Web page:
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Open data in NSW

NSW’s Open Data Policy covers six key principles, including data being open by default, free, and subject to public input.

Alfred D 20 November 2018

The Policy

NSW’s Open Data Policy starts off by looking at the why behind open data — the benefits to government and citizens and the focus on better, faster and more open data.

The Policy looks at the current environment within the open government movement and the roles of the NSW Data Analytics Centre (DAC) and the NSW Open Data Advocate.

The full policy also looks at the progress to date and some case studies from within NSW, before moving onto NSW’s Information Management (IM) Framework. The IM Framework provides a common approach to data and information across government and helps agencies protect, share and publish data.

The principles

The Policy outlines six key principles:

  1. Open by default, protected where required — This directive requires government agencies to start from a position of openness, but protect data where public interest requires it. Under this principle, the Policy also outlines several key actions such as creating and collecting data to support data processing and release, and incorporating open data into projects and policies.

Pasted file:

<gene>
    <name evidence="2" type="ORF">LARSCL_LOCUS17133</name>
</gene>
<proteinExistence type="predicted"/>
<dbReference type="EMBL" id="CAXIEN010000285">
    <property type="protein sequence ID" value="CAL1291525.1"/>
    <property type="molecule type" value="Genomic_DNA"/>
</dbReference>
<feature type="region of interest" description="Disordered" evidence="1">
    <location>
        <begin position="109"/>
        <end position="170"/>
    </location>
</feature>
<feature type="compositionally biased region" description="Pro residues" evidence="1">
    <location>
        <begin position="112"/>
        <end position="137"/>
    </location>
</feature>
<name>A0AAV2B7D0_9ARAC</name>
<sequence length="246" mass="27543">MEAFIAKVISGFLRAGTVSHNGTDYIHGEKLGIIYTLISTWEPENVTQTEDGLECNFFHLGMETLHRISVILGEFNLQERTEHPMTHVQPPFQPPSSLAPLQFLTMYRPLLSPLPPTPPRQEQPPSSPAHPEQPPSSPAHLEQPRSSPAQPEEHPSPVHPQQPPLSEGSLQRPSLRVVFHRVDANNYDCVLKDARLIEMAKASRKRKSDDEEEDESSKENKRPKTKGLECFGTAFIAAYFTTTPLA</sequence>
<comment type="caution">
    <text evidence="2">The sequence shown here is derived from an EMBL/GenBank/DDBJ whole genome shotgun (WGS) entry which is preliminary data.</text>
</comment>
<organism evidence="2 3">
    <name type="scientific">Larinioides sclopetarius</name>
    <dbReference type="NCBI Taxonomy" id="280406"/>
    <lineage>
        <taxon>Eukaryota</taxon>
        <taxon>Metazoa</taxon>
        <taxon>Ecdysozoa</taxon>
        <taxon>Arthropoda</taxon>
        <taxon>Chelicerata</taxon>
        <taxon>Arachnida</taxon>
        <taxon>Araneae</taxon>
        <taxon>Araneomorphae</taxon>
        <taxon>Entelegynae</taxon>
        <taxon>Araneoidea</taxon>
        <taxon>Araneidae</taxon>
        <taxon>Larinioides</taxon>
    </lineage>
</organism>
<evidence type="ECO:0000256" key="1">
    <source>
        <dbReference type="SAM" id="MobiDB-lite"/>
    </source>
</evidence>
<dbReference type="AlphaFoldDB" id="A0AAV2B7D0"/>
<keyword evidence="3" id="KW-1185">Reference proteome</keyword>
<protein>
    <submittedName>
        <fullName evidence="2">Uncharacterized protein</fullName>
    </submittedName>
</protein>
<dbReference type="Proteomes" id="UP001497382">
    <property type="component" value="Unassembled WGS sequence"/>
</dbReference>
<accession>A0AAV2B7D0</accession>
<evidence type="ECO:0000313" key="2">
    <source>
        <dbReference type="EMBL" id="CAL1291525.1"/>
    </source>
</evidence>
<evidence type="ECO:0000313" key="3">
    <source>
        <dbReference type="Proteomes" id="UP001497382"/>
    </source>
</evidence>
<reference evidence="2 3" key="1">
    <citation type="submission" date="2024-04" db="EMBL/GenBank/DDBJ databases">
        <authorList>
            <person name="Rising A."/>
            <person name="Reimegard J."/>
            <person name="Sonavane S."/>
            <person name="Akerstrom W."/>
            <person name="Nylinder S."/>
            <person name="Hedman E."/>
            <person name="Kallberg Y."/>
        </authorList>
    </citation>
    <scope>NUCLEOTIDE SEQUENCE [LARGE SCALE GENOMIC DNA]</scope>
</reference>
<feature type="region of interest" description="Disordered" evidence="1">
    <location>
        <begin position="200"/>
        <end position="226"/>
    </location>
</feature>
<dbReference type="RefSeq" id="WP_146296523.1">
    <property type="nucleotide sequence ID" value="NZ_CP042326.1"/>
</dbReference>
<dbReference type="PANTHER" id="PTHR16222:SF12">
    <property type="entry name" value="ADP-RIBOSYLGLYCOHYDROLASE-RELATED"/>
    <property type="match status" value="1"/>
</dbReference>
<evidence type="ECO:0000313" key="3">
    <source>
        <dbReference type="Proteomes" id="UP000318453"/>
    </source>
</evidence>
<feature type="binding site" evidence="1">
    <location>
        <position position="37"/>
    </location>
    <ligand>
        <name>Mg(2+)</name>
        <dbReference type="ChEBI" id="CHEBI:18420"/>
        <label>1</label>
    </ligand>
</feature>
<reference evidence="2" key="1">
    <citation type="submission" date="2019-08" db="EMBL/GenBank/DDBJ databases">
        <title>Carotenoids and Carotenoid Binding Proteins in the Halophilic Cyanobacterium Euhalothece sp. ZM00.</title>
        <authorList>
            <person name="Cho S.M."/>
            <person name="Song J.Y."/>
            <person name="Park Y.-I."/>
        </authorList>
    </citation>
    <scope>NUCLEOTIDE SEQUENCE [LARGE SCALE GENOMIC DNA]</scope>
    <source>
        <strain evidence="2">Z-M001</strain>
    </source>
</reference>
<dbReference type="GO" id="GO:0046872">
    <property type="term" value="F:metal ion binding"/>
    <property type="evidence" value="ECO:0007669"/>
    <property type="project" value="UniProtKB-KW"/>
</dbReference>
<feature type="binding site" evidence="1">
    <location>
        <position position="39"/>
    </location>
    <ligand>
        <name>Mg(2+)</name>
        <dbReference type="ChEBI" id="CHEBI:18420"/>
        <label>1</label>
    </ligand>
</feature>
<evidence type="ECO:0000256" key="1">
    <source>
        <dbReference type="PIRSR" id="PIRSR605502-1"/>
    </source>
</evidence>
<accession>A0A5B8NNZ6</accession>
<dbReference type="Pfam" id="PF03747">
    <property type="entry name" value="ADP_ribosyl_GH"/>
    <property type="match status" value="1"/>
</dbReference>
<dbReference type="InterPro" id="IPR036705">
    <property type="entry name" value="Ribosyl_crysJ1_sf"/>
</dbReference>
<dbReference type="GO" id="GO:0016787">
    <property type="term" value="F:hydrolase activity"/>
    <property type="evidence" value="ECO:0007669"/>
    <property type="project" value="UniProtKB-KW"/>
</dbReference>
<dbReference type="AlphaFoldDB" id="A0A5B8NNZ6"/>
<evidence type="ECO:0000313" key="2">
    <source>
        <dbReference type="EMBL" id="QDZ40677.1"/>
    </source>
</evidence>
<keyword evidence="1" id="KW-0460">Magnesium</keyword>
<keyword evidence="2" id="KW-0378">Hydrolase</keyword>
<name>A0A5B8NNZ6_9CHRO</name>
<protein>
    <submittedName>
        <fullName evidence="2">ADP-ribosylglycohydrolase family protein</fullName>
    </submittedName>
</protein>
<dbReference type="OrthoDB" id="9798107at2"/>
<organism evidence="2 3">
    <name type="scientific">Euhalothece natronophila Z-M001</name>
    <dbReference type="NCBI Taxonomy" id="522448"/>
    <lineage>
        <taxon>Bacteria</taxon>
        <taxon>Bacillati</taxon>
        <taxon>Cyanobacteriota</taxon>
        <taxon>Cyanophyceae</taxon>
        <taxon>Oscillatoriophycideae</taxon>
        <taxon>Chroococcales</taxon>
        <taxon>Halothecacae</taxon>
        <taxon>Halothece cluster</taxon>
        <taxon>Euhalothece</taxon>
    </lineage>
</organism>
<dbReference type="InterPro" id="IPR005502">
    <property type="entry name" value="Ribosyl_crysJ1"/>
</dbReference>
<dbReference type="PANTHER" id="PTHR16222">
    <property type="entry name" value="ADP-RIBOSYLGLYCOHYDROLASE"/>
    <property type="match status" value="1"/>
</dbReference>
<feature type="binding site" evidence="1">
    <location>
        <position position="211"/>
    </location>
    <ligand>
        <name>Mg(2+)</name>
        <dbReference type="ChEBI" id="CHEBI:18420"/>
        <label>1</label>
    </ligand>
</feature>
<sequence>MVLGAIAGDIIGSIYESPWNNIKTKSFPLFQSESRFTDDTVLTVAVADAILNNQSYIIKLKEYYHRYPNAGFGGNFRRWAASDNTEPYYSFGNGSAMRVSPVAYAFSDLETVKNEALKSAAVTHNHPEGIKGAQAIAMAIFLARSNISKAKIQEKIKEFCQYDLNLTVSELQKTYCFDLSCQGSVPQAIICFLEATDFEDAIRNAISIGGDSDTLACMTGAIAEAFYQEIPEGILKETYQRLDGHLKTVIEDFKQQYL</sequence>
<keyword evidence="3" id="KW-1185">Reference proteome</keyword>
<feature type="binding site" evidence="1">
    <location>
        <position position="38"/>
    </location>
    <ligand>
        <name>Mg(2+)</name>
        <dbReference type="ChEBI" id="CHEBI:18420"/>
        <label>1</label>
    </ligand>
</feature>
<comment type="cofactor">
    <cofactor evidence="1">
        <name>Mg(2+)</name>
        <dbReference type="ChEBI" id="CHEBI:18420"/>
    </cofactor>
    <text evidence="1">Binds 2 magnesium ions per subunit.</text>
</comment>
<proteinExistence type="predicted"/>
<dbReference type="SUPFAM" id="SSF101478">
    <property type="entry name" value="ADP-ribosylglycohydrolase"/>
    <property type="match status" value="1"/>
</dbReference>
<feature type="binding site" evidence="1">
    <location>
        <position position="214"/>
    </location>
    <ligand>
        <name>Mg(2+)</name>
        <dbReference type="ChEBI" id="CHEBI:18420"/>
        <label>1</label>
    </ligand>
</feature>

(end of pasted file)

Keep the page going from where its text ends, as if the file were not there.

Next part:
2. Prioritised, discoverable and usable — The release of datasets will be prioritised based on demand and datasets should be provided in such a way as to make them discoverable and usable (e.g. following the W3C open data standards and in machine-readable format).

  3. Primary and timely — Data should be ‘as-is’, that is, it should not be modified unless required for confidentiality. Data should also be updated regularly and automatically (with real-time feeds if relevant/useful).

  4. Well-managed, trusted and authoritative — Data governance should ensure open data is transparent in terms of its quality and accuracy and is managed according to security best practice.

  5. Free where appropriate — Access to data should be free by default to maximise the value of open data and maintain transparency.

  6. Subject to public input — Agencies will engage with the public and industry when deciding on data publishing.

Salsa Digital and open data

Open data is an important part of the open government movement informing policy, providing greater transparency and encouraging co-production with citizens. In fact, open data is one of Salsa’s four service pillars for open government. The other ones are open content management systems (open CMS), open platform and open design.

Open data can deliver many benefits to Australia and our citizens, which is one of the many reasons why we're so passionate about open data (read What is open data? for more information). We’ve also been working in this space for some time, for example, working on Victoria’s Open Data Portal.

It’s great to see states like NSW continuing the emphasise the importance of open data.

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